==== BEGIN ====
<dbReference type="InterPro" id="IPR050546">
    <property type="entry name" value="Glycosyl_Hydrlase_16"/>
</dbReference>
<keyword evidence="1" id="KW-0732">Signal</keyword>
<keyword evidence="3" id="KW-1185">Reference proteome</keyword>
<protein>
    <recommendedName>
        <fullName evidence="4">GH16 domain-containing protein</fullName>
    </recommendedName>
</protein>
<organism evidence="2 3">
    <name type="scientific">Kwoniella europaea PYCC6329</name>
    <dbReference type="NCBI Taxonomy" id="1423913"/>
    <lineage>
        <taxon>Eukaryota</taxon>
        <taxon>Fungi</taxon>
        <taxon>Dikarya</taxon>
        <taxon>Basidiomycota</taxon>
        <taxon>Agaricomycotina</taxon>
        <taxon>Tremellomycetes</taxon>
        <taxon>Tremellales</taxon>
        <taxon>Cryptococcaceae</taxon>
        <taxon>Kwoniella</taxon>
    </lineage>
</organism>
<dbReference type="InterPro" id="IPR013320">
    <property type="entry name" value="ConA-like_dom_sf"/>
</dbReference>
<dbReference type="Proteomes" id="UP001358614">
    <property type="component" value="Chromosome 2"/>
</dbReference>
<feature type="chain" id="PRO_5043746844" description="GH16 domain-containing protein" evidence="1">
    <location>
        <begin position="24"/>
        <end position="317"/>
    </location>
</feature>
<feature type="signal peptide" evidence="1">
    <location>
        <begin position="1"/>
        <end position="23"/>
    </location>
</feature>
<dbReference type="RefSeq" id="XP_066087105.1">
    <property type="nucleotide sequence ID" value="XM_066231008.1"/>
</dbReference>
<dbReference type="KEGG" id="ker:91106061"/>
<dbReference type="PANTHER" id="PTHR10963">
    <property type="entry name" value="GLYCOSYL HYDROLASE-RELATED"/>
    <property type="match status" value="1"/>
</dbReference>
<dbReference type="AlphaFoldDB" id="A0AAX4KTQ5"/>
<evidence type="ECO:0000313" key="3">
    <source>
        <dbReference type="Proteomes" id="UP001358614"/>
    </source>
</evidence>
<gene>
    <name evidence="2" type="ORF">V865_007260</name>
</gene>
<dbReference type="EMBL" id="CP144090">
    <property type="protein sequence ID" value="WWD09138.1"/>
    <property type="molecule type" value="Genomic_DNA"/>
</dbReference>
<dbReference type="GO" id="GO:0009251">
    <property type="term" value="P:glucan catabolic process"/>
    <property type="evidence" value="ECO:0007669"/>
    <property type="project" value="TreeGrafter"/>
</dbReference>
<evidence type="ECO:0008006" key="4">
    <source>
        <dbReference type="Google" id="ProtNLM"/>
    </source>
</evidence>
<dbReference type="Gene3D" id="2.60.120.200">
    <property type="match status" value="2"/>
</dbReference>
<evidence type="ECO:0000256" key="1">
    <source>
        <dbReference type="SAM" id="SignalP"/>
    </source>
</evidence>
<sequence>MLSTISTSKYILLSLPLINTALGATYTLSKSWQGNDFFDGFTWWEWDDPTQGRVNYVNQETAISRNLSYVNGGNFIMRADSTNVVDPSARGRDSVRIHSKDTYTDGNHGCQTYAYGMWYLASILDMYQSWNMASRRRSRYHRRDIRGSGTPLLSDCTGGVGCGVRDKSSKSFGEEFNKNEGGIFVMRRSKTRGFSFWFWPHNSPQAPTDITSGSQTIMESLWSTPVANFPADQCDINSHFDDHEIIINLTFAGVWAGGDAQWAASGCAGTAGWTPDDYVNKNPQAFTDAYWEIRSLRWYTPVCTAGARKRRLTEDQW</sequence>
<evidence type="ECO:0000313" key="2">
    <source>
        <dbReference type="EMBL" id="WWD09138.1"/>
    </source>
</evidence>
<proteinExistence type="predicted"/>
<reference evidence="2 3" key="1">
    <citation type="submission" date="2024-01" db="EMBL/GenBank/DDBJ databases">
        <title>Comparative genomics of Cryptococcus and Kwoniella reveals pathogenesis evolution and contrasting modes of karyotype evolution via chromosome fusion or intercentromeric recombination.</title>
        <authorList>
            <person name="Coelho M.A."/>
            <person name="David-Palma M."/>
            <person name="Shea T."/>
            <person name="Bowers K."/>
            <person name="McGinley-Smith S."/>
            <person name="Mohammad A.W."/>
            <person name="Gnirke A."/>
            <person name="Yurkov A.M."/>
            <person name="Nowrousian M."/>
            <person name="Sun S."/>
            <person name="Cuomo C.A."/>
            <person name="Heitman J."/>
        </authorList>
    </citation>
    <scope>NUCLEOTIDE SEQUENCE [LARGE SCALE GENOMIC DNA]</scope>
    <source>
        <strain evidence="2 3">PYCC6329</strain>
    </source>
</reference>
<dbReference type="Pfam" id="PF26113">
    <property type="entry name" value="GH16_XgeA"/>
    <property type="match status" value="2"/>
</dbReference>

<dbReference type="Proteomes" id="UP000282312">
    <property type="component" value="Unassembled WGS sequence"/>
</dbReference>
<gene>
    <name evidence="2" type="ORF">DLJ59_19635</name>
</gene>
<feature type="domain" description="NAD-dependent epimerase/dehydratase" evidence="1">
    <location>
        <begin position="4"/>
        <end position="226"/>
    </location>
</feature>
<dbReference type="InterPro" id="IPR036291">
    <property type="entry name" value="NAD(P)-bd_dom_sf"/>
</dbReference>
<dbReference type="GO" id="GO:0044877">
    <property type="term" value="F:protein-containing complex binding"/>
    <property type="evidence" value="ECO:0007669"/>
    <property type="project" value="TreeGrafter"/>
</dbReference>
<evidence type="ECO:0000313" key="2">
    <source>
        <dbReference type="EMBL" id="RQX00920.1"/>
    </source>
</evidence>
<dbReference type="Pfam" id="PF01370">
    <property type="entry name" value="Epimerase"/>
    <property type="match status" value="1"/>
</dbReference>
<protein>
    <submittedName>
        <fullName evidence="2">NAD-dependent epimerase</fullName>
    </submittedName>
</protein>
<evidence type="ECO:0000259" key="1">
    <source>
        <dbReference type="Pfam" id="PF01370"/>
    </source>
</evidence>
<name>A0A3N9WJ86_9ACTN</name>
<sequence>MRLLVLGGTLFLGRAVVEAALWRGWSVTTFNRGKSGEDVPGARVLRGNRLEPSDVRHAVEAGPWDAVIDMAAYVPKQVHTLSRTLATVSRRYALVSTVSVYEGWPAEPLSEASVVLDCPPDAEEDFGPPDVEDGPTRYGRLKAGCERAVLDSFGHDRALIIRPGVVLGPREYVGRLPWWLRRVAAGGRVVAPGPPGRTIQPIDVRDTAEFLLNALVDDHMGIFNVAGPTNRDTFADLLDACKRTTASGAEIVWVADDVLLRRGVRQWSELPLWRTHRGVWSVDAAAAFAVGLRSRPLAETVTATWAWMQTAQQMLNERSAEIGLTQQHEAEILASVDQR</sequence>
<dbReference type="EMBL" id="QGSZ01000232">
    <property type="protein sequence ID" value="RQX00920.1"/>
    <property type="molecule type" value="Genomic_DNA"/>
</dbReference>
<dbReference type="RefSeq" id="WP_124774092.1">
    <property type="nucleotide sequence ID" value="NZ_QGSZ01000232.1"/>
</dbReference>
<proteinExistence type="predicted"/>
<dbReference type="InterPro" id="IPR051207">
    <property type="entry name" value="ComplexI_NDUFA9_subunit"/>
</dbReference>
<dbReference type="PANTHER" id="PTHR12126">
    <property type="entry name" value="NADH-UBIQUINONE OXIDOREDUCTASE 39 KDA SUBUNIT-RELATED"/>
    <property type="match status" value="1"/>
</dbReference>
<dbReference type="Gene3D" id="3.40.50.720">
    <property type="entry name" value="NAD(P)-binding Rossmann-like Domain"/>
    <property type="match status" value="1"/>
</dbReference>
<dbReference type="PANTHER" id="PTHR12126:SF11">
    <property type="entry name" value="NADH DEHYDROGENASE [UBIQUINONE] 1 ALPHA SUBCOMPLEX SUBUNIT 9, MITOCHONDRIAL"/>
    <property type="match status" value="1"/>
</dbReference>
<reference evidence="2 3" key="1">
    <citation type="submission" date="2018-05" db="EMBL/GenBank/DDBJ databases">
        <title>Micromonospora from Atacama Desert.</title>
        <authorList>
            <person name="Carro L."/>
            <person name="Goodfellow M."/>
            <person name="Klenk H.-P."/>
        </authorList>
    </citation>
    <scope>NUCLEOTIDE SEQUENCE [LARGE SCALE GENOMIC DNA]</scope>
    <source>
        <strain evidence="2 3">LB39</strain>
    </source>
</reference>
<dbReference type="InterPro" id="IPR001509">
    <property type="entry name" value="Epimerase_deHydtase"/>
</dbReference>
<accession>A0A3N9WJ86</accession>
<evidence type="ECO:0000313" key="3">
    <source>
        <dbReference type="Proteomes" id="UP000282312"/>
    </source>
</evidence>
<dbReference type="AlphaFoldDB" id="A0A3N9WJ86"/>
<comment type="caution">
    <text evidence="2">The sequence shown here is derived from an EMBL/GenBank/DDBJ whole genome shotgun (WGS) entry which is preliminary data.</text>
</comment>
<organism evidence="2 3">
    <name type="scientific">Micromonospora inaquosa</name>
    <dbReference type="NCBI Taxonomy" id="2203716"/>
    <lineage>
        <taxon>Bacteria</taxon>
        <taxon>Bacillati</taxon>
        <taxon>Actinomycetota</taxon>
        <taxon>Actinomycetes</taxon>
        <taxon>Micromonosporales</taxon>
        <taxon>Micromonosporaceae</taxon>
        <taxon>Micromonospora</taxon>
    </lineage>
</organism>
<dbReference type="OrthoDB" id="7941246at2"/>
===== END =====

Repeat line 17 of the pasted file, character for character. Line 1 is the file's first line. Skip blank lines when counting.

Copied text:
        <taxon>Dikarya</taxon>